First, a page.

Image: Neil Palmer CIAT, Amazon9, Flickr, Creative Commons Attribution-ShareAlike 2.0 Generic
26 March 2019

In this research on the Brazilian Amazon, FCRN member Erasmus zu Ermgassen of UCLouvain finds that forest conservation and agricultural growth are not mutually exclusive, and sheds new light on the land sparing/sharing debate. The authors argue that enforcement of Brazil's forest laws is key to encouraging the efficient use of land and the sustainable development of the agricultural sector.

20 March 2019

FCRN member Samuel Smith of international non-profit Forum for the Future has created a three-part blog series exploring sustainability issues linked to animal feed. The blog posts round up the findings of Forum for the Future’s project Feed Compass: acting on animal feed.

20 March 2019

This book explores the economic, environmental and social aspects of the development of Brazil’s agricultural sector over time. Chapter topics include the role of public policies, innovation and research, family farming and land governance.

13 March 2019

This report from the Centre for Agroecology, Water and Resilience at Coventry University traces the work done on agroecology by the United Nations Food and Agriculture Organisation (FAO) and suggests how civil society, academics and other actors can encourage and strengthen this work.

4 March 2019

This book discusses resilience in agriculture, using economic, ecological and sociological perspectives. Topics covered include biodiversity, ecosystem services, land sparing versus land sharing, and sustainable intensification.

4 March 2019

This report from the FAO reviews the state of ‘biodiversity for food and agriculture’, i.e. any biodiversity that contributes in some way to food production. It finds that 26% of livestock breeds are at risk of extinction. Crop diversity is declining, with only 9 crop species accounting for 66% of crop production. One third of fish stocks are overfished, and a further 60% are being fished at their maximum sustainable capacity.

Image: Max Pixel, Genus Bananas Musaceae Musa, CC0 Public Domain
26 February 2019

This commentary from the US-based Breakthrough Institute argues that agroecology is not the best way of reforming agriculture in Africa, because most African agriculture already follows agroecological principles such as avoiding monocropping and not using much fertiliser or pesticide.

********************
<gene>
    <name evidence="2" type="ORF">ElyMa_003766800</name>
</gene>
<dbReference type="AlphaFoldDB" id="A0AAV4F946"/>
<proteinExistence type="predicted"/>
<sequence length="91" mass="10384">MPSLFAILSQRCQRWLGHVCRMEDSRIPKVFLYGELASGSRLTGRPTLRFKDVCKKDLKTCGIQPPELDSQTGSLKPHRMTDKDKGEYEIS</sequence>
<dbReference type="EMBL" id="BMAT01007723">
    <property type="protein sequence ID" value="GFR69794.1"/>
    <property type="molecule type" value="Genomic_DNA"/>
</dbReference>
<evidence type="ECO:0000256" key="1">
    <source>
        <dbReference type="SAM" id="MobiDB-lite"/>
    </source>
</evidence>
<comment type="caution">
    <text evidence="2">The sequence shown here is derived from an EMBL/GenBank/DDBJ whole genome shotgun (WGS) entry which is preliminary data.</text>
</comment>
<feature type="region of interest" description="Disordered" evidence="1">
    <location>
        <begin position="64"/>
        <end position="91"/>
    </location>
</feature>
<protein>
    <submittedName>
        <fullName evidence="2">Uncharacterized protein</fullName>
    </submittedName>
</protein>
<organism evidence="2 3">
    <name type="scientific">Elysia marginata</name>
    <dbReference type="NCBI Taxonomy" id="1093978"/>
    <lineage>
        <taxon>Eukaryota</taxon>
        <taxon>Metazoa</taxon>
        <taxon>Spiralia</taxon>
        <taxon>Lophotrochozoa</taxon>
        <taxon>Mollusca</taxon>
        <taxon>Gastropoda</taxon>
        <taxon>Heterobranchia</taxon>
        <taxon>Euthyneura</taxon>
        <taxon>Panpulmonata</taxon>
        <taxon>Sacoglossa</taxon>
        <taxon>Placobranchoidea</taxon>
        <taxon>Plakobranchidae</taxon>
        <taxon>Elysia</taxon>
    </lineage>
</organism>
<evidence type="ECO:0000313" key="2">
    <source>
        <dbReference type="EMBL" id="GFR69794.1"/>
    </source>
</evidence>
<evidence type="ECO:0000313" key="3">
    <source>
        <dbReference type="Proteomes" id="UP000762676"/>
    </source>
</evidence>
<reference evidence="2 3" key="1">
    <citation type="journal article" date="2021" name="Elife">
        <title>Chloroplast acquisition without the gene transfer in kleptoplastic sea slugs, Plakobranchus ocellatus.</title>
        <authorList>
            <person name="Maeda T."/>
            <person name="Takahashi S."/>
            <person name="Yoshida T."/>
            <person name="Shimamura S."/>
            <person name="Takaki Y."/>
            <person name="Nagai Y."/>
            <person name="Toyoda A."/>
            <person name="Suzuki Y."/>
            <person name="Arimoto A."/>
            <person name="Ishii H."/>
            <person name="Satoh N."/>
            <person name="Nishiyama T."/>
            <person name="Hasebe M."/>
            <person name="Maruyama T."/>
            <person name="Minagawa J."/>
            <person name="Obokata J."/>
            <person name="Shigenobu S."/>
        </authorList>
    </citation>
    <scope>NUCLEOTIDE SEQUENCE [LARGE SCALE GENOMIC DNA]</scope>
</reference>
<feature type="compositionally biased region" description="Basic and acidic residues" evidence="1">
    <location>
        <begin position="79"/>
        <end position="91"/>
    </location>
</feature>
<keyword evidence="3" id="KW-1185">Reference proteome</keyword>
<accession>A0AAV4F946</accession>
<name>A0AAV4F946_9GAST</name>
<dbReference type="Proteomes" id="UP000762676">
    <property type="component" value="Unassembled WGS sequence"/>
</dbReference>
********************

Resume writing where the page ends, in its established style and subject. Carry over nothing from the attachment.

26 February 2019

This booklet, by FCRN member Imke de Boer, sets out the scientific basis for the 2018 Mansholt lecture by Louise Fresco, President of the Wageningen University & Research Executive Board. The lecture discussed how the concept of circularity can be applied to agricultural production.

26 February 2019

This report, originally published in French by policy research institute IDDRI and translated to English by the UK organic charity Soil Association, models the impacts of the European farming system transitioning to agroecological principles.

Image: PublicDomainImages, Soil tilling farmer, Pixabay, Pixabay Licence
26 February 2019

This paper uses long-term studies from Europe and China to examine the effects on soil quality of organic matter addition, no-till practices, crop rotation and organic farming. It finds that yields are lower under no-till and organic practices, but that these practices are associated with higher soil organic matter.

Image: Max Pixel, Cows on pasture, CC0 Public Domain
26 February 2019

This paper, by researchers from the University of Oxford’s LEAP project, models the climate impacts of beef cattle and cultured meat over the next 1000 years using a climate model that treats carbon dioxide, methane and nitrous oxide separately, instead of using the widespread Global Warming Potential, which assigns a CO2-equivalent value to each greenhouse gas according to warming caused over a specified timeframe.​